Mon’s Blog – Veg and Garden 2016 Review

Since joining the LandWorks Team as Market Gardener in February 2016, Mon has developed our veg and flower production into a flourishing enterprise. Here’s how…

It was registering -5 degrees centigrade on the outside thermometer this morning so a rare window opened up for me to sit down by the woodburner at our long dining table and write some reflections on the past 10 months since I started my position as Market Gardener at Landworks.

I think any visitor to the project this year has seen the huge change that has happened to our growing spaces. A second polytunnel has been put up, a herb and cut flower garden initiated and most significantly more land obtained from Dartington at the back of the site which is now flourishing as a fully productive market garden!

LandWorks Charity Devon: Veg Beds for the Market Garden

LandWorks Growing Beds

We had a very rainy spring so ploughing the land was delayed until late April and from then on it was a race against time to shape the beds and rotovate the soil into a fine tilth in time to plant out our seedlings, waiting patiently on the newly created heated bench in the polytunnel. The rotovator was hard to handle and we were blessed with a trainee with strong muscles and a can-do attitude who managed to tame the beast and diligently worked day in day out for a week to get the land ready.

Although ploughing and rotovating were essential to turn the land from grass to friable horticultural soil, we will be operating as much of a no-dig system as possible in the garden, to preserve the soil. As Jane Shellenberger says “Our most important job as vegetable gardeners is to feed and sustain soil life, often called the soil food web, beginning with the microbes. If we do this, our plants will thrive, we’ll grow nutritious, healthy food, and our soil conditions will get better each year. This is what is meant by the adage ”Feed the soil not the plants.” Wheelbarrowing our well-rotted manure and compost and spreading it over the beds are jobs that the whole Landworks team has been joining in with this December, helping us keep warm on the cold winter mornings.

Although not officially certified organic, we work completely to organic principles – no agrochemical pesticides, fungicides, or fertilisers (we make our own comfrey and nettle fertiliser/ foliar feed which we also sell on the stall), we use rotted down manure from the organic farm opposite us and our own compost on the beds, we follow crop rotations and practice minimum tillage. We’ve been planting as much as we can for pollinators too and in the height of summer the garden was alive with bees and butterflies enjoying the marigolds, cornflowers, borage, nasturtiums and sunflowers planted amongst the veg beds.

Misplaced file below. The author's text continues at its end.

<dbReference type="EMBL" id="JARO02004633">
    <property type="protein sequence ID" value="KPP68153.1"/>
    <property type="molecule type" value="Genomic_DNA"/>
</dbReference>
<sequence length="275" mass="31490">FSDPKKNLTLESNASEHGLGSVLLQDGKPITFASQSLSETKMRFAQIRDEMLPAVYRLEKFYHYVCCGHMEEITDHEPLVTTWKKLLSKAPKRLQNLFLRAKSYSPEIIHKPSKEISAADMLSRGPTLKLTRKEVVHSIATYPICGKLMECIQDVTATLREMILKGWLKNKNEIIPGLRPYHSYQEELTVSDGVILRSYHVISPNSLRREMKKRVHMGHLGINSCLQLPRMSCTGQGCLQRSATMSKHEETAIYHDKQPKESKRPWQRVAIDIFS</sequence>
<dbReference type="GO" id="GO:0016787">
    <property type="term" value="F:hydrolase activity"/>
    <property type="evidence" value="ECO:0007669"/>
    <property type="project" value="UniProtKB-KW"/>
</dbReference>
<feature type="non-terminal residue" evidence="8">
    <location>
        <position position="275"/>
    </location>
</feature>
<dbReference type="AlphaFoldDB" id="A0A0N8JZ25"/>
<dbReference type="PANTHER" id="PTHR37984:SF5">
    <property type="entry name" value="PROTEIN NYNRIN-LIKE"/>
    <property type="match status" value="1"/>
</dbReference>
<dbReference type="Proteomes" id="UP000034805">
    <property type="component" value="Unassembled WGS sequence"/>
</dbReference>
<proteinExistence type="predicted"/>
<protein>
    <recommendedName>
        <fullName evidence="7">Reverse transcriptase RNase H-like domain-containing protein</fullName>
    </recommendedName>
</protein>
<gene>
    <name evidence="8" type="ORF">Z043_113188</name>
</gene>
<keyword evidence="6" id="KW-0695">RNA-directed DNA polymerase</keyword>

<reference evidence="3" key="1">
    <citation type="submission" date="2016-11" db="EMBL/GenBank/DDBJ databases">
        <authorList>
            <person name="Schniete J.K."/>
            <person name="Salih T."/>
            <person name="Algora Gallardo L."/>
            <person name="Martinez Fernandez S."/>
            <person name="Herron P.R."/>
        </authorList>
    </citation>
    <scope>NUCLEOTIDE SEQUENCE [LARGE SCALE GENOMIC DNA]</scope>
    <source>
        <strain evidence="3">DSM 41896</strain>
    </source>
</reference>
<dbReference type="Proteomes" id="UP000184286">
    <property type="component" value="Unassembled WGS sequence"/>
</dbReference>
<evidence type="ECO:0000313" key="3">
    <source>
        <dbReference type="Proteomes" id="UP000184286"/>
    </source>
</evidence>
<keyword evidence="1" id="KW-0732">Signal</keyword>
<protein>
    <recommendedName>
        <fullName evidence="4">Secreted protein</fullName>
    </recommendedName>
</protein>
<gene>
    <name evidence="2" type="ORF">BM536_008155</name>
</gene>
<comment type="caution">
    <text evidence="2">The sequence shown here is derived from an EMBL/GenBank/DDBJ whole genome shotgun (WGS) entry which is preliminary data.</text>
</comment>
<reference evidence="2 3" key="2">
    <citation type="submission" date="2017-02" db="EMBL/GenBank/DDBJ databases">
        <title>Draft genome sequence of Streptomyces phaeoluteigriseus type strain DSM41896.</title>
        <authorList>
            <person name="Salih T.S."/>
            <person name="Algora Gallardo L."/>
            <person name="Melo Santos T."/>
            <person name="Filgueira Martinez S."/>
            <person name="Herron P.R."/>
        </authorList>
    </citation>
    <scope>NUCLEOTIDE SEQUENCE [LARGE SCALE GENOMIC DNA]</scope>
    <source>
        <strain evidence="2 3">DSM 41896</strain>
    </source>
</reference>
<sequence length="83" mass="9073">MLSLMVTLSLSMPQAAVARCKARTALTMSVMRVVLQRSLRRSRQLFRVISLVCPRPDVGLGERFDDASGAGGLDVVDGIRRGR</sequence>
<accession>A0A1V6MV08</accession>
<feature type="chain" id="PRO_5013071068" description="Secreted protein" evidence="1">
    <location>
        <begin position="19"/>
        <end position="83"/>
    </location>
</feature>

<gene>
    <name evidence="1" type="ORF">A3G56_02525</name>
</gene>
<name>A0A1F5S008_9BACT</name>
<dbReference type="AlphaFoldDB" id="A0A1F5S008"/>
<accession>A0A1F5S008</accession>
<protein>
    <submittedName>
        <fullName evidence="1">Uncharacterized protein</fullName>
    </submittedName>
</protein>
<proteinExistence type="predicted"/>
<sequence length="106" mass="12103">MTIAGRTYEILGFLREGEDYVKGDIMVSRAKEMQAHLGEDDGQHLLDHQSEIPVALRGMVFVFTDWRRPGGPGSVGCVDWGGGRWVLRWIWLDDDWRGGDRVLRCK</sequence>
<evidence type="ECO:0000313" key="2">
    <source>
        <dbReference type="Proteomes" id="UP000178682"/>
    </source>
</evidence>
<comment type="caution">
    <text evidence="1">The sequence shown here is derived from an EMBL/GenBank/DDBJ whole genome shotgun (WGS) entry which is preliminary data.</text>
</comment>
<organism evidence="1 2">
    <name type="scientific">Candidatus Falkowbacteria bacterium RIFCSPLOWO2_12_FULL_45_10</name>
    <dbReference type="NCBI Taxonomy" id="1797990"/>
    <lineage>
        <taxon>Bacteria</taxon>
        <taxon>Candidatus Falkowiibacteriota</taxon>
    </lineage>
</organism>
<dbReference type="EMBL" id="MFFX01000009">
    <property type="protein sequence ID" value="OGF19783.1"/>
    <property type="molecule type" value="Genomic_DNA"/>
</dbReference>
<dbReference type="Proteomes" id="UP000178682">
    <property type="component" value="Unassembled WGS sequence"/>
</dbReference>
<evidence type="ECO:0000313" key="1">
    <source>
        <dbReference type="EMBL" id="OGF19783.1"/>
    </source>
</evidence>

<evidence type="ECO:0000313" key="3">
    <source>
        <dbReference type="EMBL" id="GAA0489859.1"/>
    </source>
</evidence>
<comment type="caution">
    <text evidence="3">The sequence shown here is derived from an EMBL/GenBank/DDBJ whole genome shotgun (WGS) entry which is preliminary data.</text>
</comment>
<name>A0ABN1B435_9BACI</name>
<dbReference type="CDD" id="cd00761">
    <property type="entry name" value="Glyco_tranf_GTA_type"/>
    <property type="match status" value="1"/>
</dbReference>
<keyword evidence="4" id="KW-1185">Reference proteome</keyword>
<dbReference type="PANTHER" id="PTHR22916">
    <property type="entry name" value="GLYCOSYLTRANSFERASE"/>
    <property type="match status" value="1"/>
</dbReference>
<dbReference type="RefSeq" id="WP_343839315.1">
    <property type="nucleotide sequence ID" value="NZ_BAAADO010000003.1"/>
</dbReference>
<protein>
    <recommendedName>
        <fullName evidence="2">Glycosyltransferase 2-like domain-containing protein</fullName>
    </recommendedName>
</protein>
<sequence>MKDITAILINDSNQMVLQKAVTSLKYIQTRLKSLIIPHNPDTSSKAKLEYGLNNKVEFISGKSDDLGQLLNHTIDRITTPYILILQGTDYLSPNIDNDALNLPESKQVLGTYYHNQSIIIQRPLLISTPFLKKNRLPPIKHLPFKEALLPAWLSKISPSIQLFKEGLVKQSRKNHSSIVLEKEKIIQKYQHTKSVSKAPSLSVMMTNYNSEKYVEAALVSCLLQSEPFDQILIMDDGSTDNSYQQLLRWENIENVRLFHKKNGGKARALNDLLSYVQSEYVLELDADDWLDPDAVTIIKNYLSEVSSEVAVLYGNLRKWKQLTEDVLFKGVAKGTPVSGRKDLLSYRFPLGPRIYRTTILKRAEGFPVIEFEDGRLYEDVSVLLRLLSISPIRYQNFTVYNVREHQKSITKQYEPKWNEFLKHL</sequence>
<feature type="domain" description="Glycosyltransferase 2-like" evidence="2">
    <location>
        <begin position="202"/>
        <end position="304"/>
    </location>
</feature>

LandWorks Charity Devon: Raised Veg Beds Growing Salad

Raised Veg Beds Growing Salad

Our farm gate sales have soared and our stall has been extended not once but twice to accommodate all the fresh vegetables and herbs and of course the beautiful wood products being produced by the trainees under the expert tutelage of Will, and Graham (trainee turned Landworks employee). As well as the veg, our bouquets proved really popular and after some persuasion the whole flower enterprise was taken up by one of the trainees who to his great surprise ended up really enjoying the routine of picking and flower arranging every morning! We have garnered a loyal customer base and have also been selling our veg to The Almond Thief, a local café. All our hard work in getting the market garden up and running was rewarded when Landworks was chosen as one of the top ten local food producers in and around Totnes by the town’s Transition Organisation.

LandWorks Charity Devon: Cob Wall and Flowers

Cob Wall and Flowers

What next for 2017? We will be expanding our growing space by more than a third, creating permanent beds for flower production, finishing our herb garden, planting more forage for pollinators all round the site and are exploring growing shiitake and oyster mushrooms on logs. More abundance for our customers, more money flowing back into the project and more opportunities for trainees to gain experience and skills, to operate as a team and take on responsibility. And for those whose lives are currently being led inside 4 walls, a chance to work outside in the fresh air, to put their hands in the soil, and yes, to smell the flowers.

What we have grown this year:

Sugar snap peas, rhubarb, broad beans, chard, radishes, beetroot, turnips, kohlrabi, calabrese, Cavolo Nero kale, borecole, spring greens, purple sprouting broccoli, savoy and red cabbages, parsnips, leeks, celeriac, fennel, French beans, runner beans, sweetcorn, butternut squash, pumpkins, courgettes, aubergines, peppers, tomatoes, chillies, cucumbers, basil, parsley, coriander, thyme, rosemary, sage, sorrel, rocket, mixed salads and flowers!